Monthly Archives: November 2009

Blogging Hiatus

It turns out that if you enroll in grad school in computer science, they expect you to do computer science work. And apparently writing a blog doesn’t qualify. So this blog is going on a holiday hiatus. I’ll be back … Continue reading

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The PR Firm as Anti-Signal

Last week, Mike Masnick posted this funny tweet: PR people keep sending me names of people who can “comment” on stories. If they want to comment, we have comments enabled on the site. It’s a funny statement, but Mike was … Continue reading

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Explaining Bottom-Up News is Difficult

It’s a few weeks old, but Matt Welch has a great example of the biases you find when mainstream journalists analyze the current trends in news gathering. He describes a conversation with Alex Jones, (who I critiqued here): After Jones … Continue reading

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The End of Reporters’ Attention Monopoly

Yesterday I promised to post about why we shouldn’t view the decline of the newspaper as a blow to democratic accountability. Conor Friedersdorf offered what seems to be the mainstream view of the subject in the nation’s journalism schools: that … Continue reading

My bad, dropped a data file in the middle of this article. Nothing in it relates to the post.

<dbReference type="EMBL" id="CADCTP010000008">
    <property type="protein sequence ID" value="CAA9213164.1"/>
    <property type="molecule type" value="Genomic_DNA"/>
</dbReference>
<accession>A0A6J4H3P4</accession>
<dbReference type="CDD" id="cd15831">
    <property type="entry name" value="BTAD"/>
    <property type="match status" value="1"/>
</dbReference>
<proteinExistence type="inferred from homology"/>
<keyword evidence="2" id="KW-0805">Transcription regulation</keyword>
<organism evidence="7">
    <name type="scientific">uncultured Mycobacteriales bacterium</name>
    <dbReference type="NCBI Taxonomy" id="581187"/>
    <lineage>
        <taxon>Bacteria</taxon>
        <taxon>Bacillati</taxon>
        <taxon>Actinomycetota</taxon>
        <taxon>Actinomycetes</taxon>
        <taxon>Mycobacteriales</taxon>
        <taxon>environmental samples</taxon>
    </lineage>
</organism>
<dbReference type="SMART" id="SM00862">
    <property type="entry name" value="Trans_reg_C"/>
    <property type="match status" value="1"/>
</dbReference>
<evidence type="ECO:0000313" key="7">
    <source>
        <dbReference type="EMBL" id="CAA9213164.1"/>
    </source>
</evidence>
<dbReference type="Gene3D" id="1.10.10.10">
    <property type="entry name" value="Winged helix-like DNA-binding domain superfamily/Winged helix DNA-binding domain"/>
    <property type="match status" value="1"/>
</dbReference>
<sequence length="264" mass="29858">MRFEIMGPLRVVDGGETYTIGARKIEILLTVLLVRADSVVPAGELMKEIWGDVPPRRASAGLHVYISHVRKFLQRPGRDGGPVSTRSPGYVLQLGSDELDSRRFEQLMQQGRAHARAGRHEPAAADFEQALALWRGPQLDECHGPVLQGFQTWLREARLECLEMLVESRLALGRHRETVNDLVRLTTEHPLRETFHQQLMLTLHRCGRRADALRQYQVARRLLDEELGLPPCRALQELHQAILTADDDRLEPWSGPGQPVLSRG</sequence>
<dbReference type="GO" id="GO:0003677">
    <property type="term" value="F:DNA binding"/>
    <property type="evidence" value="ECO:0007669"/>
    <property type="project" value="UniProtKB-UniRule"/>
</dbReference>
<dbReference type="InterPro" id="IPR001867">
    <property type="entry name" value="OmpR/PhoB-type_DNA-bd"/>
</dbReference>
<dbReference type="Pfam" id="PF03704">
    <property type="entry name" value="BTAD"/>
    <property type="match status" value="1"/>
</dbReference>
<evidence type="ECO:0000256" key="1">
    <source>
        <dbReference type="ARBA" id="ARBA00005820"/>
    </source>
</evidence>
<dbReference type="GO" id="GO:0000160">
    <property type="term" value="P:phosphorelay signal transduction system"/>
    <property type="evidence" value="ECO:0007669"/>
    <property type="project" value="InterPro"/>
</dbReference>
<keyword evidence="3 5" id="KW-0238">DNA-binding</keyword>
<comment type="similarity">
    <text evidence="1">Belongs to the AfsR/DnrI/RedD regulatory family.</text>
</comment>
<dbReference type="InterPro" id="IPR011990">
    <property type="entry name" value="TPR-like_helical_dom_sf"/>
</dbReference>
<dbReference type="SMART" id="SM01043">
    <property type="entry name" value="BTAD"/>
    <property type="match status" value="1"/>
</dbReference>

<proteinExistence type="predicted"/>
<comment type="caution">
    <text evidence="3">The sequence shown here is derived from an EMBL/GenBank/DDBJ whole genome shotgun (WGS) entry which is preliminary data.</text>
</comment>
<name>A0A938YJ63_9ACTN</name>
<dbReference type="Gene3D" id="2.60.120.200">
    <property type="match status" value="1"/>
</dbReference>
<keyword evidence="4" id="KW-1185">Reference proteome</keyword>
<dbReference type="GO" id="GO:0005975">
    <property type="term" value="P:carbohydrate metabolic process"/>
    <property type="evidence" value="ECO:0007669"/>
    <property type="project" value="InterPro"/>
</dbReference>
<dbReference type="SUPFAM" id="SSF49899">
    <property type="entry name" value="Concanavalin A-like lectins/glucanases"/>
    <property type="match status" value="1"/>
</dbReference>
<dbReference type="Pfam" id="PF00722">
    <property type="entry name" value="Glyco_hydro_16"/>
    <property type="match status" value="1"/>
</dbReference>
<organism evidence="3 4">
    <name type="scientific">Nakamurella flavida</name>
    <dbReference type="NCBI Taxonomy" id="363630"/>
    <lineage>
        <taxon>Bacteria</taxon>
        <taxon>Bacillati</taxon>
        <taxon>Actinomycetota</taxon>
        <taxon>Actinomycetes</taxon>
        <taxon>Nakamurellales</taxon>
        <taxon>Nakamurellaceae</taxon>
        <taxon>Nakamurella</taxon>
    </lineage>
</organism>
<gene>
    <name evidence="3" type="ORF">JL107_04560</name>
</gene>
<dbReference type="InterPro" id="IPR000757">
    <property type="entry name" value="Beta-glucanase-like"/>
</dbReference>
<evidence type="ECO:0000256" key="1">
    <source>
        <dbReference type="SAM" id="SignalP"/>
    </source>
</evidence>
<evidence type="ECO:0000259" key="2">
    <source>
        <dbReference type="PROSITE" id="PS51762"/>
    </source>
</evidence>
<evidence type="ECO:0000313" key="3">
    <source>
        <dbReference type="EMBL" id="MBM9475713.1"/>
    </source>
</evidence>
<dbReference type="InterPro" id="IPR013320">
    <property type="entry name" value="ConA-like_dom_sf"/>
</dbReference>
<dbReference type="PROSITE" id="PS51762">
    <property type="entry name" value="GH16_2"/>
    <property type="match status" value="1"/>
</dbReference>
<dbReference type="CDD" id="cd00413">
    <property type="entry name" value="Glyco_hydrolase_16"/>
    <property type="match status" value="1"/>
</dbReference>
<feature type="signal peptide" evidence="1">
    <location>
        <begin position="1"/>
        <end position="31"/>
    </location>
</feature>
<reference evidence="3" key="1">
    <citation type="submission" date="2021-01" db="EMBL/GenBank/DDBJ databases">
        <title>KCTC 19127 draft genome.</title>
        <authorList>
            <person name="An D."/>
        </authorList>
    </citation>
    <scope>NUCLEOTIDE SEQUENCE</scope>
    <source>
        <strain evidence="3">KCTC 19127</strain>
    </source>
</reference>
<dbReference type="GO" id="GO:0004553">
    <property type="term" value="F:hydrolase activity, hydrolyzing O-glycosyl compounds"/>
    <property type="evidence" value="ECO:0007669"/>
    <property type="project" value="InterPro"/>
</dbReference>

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Friedersdorf Misreads Shirky on Catholic Pedophilia

Two of my friends, Julian Sanchez and Conor Friedersdorf, did a BloggingHeads last week about the future of media. It’s a great show in which they make a number of solid points. However, I found myself disagreeing with the argument … Continue reading

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Paul Graham on Apple’s App Store

I’ve done a few posts about the problems with Apple’s App Store, and its requirement that developers use it to get software onto the iPhone. Paul Graham has a more thorough and better-written critique: The way Apple runs the App … Continue reading

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The Leaky Abstraction of Digital Rights Management

For years, the Associated Press has been complaining about websites that quote what it regards as excessive quantities of AP stories (although most of these quotes are likely legal under copyright’s fair use doctrine). In July, the Associated Press made … Continue reading

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Death by PowerPoint and Leaky Abstractions

If you want to study the deficiencies of large, hierarchical organizations, a good case study is the most powerful hierarchical organization on Earth: the United States military. Our military has long exemplified the dysfunctions of large, hierarchical organization (see, for … Continue reading

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Leaky Abstractions and the Value of Fast Failure

Joel Spolsky is the author of Joel on Software, a popular blog about computer programming. He wrote a great post in 2002 about what he called “leaky abstractions.” Programmers think about abstraction a lot because it’s indispensable for managing the … Continue reading

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Bottom-up Thinker: Edward Tufte

In 2003, the world watched, shocked, as the Space Shuttle Columbia exploded as it was re-entering the Earth’s atmosphere. NASA investigated and concluded that Columbia exploded because during take-off, a bit of foam fell off the shuttle and hit the … Continue reading

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